September 3 2014 Latest news:
Wednesday, May 21, 2014
A couple trying to locate the grave of a baby girl who died more than 50 years ago have said the church in question will not release information which would reveal where she was buried.
Richard Frank and his wife Tammi have been trying to find the grave of Mrs Frank’s baby sister, Jane, who died in June 1963 and was buried at Royston Cemetery on Melbourn Road, which is owned by St John the Baptist Church in Royston.
Baby Jane was just 30 days old when she died. A coroner’s inquest ruled death was from asphyxiation due to misadventure.
Mr and Mrs Frank have obtained records of Jane’s death from Hertfordshire Records and Archives which show the baby was buried in the churchyard but it does not reveal the grave’s precise location.
However plans of the graveyard, which would identify where she has been buried, have not been given to the couple by the church, despite the records being a public document.
Mr Frank, of Woolgrove Road in Hitchin, said: “It is almost like it is a cover up. I feel deeply about this. It’s like it’s a secret organisation. They claim they don’t want you to know anything but it’s a public record. We would just like to pay our respects to baby Jane. Her father would like to know, her sister would like to know and all it is is a little bit of respect to the dead. They are doing everything they can to be obtrusive. They say they are not but they are.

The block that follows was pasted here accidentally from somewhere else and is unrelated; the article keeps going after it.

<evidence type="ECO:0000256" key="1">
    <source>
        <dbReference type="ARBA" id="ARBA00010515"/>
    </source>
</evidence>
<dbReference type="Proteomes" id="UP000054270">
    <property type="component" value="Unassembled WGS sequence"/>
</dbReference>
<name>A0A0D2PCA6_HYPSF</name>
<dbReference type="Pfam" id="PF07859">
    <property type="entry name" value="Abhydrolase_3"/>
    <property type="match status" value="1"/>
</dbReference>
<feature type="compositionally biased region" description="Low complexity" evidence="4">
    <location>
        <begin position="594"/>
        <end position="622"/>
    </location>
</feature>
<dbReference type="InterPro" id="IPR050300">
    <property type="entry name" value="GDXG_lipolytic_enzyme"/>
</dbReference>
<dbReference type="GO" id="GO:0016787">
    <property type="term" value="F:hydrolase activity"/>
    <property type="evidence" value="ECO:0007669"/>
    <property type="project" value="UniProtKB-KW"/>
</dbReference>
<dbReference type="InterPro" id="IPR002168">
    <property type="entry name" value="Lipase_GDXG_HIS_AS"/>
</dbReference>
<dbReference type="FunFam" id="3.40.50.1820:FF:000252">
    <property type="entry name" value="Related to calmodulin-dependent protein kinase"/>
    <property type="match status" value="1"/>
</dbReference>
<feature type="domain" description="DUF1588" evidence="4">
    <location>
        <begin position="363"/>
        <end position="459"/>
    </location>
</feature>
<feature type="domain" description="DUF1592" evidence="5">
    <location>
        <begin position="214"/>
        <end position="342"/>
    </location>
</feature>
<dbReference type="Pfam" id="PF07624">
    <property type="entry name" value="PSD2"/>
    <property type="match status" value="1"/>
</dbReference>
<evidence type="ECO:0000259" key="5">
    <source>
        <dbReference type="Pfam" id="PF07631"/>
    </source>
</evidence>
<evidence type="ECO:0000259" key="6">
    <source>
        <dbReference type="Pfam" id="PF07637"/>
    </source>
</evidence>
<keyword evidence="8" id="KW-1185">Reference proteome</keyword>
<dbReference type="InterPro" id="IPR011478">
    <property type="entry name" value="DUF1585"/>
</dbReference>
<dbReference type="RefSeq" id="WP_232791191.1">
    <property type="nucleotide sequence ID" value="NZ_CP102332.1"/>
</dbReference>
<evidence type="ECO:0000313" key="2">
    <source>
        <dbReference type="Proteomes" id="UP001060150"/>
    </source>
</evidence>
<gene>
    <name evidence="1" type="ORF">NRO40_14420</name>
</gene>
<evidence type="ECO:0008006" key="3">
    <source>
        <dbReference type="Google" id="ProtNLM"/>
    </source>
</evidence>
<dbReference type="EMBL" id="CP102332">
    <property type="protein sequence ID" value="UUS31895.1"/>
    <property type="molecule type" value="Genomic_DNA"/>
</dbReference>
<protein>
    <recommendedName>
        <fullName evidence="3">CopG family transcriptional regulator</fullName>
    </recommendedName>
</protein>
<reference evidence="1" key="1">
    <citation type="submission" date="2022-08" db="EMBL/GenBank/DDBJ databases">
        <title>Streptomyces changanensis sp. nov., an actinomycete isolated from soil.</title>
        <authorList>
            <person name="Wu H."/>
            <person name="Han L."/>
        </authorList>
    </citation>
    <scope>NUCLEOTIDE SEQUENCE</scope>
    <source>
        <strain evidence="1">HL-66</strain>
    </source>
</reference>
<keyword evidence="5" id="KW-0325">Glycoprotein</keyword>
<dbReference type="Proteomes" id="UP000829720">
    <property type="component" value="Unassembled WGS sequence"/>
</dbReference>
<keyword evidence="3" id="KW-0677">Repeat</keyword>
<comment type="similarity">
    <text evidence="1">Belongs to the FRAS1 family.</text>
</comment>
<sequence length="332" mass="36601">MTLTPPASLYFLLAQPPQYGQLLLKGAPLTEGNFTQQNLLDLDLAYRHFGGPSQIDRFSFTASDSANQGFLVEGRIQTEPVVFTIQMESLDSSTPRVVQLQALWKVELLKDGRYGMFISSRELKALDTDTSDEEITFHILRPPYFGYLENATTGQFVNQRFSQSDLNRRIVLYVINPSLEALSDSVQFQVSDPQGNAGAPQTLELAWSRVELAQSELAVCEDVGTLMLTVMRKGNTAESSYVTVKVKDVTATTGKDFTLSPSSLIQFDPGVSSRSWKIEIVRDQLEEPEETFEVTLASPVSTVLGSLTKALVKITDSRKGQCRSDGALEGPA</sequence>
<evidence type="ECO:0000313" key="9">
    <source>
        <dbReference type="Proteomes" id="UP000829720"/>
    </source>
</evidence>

“The more I delve into this the more I feel the church is a law onto themselves.”
Mr Frank said the baby’s family did not attend the funeral due to family circumstances and therefore have no idea where in the graveyard she has been buried.
Mr Frank said his wife was “really angry” with the whole situation.
“She never got to say goodbye and she would like to,” he added.
The church’s vicar Revd Heidi Huntley met with the couple on Monday but the matter is yet to be resolved.
The Crow has been referred to The Church of England Diocese of St Albans, whose authority it falls under, for comment.
A spokesman for the diocese said: “The Revd Heidi and her colleagues all understand how distressing dealing with any matter relating to a burial can be for relatives and they have all been at pains to offer as much help as possible.
“The church is doing all it can to care and help.”